While Dr. Trueman was here, we hosted two public seminars on topics related to the Puritan ThM course on Thursday & Friday nights. On Wednesday night, Dr. Trueman visited the Stephen Tong lecture (at Grace Baptist Church, Taipei to a weekly crowd of about 500 people) to do a promotional announcement for the seminars. Dr. Tong is something like the R.C. Sproul of Asia among the Chinese Reformed churches, traveling to four different international Asian cities each week for the past 7 years (Malaysia, Singapore, Taiwan, Hong Kong) for Chinese lectures on Bible books, and doing annual theological lectures and evangelistic rallies in each of those cities. After Dr. Trueman shared, I'm guessing that the time Dr. Tong allotted was not used up, so since he saw me sitting on the front row taking pictures, invited me up for impromptu sharing! He asked me what my vision for Taiwan and ministry was, and I shared about the importance of biblical counseling, then about family as the highest ministry impact a person can have in raising children for Christ within a Christian marriage and parenting context. As it turned out, I had also ask Jonathan to join me that night since he might never have a chance to hear or meet Dr. Tong again, so he was also sitting with me on the front row. As perhaps my brief 5 minute sharing still did use up the time, he invited Jonathan to come up for an interview on what he thought about being a pastor's kid, whether he was proud to be one (he is!), and what he planned to do with his life (economic development and ministry among Muslims). Since Dr. Tong lives in Jakarta Indonesia, he replied that Indonesia had the largest population of Muslims in the world, and that he should come there to serve, but that it would be very difficult work, and that Muslims might try to kill him for it. Was he ready for that? Jonie replied that if God wanted him to die doing Muslim work, then God would enable him to face that challenge when the time came!
 
One of our seminary training extension sites in east Asia was closed down by local security officials. No one was arrested, but our main co-worker (CRTS graduate) was detained and questioned at length for one day and warned not to conduct "illegal" training activities and released. He was not black-listed and has already returned to do some training, though has shortened his length of stay there now. That has caused us to reconsider our overall direction for extension sites and what kind of degrees we should/can grant to such sites. We have a year to develop a more specific proposal for the Board on that subject so pray for wisdom in serving the Chinese churches and maintaining faithfulness to academic standards. One additional proposed future training method will include offering dedicated online intensive courses just for those in one East Asia training site while sitting in our office using a webcam and X-Learn educational software here in Taiwan. Actaully we will try that method for our own students here at CRTS with one of our California based teachers for the first time this fall.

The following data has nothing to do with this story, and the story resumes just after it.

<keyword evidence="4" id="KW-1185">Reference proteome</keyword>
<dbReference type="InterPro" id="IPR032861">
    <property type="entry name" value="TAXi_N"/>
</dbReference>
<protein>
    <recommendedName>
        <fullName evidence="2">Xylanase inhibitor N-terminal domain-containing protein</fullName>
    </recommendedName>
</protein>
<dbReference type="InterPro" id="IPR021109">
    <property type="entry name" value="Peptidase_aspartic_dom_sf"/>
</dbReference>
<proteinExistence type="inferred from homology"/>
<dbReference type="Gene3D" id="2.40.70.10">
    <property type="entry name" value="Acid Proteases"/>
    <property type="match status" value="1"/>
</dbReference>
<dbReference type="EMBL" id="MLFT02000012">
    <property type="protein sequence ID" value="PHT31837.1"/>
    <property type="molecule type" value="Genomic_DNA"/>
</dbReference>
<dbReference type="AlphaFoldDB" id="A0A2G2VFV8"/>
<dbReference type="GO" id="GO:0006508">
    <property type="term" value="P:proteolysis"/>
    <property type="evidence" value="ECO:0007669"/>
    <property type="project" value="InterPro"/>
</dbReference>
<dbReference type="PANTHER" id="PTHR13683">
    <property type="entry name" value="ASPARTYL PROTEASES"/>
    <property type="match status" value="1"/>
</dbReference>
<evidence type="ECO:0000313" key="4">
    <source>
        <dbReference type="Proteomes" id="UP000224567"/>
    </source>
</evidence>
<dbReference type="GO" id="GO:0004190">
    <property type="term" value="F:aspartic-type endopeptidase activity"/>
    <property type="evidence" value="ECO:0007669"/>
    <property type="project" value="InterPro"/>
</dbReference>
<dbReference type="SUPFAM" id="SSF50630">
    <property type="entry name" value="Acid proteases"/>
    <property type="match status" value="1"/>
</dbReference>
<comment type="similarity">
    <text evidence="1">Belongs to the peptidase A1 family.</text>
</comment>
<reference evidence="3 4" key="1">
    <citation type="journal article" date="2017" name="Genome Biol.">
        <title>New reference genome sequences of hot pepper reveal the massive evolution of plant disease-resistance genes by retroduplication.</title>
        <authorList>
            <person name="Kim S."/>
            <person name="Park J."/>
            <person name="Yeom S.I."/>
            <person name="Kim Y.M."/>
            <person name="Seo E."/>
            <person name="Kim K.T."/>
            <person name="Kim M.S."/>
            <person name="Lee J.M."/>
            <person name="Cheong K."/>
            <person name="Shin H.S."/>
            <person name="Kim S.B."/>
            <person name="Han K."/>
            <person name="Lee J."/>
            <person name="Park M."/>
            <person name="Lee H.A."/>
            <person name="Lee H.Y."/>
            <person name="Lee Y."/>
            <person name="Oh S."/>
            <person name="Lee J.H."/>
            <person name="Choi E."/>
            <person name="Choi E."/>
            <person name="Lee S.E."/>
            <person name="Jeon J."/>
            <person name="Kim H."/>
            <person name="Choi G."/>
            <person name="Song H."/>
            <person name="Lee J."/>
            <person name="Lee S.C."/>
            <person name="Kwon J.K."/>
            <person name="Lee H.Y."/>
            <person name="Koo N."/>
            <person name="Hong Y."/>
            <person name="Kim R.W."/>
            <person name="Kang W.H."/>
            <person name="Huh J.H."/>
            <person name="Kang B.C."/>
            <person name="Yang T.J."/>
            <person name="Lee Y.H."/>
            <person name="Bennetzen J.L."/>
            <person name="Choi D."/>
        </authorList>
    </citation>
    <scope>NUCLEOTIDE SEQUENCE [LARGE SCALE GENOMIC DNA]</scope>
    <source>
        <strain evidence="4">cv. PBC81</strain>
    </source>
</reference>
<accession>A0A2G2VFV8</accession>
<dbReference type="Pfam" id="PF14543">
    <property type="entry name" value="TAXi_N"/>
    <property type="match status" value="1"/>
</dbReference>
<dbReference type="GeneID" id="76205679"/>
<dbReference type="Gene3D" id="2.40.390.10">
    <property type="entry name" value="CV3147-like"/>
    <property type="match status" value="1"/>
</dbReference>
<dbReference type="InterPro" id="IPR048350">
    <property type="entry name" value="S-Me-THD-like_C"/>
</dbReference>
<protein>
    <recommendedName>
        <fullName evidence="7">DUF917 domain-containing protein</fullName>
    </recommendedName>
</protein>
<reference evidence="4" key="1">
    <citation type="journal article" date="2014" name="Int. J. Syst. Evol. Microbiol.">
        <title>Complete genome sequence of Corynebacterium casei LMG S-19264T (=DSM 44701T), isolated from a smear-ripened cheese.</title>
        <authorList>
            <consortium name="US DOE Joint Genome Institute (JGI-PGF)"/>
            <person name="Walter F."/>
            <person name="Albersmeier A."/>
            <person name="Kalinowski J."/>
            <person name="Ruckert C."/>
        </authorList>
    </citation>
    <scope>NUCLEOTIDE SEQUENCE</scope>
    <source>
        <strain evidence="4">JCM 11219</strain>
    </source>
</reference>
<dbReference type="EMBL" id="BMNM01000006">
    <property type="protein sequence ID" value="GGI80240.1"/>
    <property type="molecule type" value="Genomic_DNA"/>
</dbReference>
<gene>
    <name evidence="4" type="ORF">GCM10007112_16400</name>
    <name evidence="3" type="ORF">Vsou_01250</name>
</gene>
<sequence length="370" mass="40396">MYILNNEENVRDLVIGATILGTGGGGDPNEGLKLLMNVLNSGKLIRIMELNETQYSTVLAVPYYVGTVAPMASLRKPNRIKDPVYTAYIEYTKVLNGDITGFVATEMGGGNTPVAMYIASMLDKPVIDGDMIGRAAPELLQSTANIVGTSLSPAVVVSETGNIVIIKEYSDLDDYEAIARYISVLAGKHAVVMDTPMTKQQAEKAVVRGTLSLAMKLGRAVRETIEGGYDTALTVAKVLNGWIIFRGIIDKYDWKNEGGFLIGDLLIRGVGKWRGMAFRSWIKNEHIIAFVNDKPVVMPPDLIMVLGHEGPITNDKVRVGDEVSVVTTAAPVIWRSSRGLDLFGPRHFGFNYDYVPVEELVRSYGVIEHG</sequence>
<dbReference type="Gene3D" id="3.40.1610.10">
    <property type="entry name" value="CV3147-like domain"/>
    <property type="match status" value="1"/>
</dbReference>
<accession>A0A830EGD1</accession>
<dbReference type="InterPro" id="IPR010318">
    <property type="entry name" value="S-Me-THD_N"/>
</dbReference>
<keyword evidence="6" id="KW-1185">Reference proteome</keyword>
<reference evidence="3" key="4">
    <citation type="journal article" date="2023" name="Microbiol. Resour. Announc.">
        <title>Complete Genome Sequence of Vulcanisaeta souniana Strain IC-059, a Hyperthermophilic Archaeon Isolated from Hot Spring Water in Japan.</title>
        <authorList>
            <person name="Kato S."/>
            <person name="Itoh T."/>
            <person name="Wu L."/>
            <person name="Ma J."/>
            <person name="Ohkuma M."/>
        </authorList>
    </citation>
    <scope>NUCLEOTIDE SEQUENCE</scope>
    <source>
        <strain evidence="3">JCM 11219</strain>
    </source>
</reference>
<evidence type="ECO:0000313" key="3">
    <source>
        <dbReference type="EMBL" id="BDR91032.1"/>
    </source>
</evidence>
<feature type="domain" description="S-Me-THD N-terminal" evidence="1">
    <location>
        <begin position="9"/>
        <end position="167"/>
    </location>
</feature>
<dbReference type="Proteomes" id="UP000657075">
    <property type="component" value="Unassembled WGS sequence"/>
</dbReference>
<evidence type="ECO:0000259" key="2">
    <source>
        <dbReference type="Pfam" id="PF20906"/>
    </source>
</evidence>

I enjoyed teaching Youth Counseling and New Testament Theology this past fall, plus Counseling Case Studies, and assisting with NT Greek Reading (a tough stretch for my mostly forgotten Greek since I started learning Chinese). I took the Youth Counseling class for an overnight experience with Whitewater Adventure Camp as a sample of a good resource for youth ministry. The NT Theology class was more like an introduction to NT Theology, since the content of the subject is pretty difficult to cover in a semester, but I enjoyed trying to show students four essential themes of protection and proclamation of true doctrine, ethics, judicial authority/church discipline and church unity as orgainizing principles for interpreting the NT. I was also quite impressed by the way some of our better students handled the homework challenge of writing 6 separate Bible book based confessions of faith based on the major NT books as an inductive approach to learning NT Theology.
 
CRTS will offer two seminary classes in English without translation this fall, using Bethany School as the host site. Hopefully those classes can generate some interest in the international community here in Taipei, as well as those with high English fluency level Chinese. One advantage of these classes will be the opportunity to select the best available text books for the subject, rather than being limited to only what's been translated (1/10 of the best choices). I will be teaching some of those classes in the future if this program generates enough student enrollment.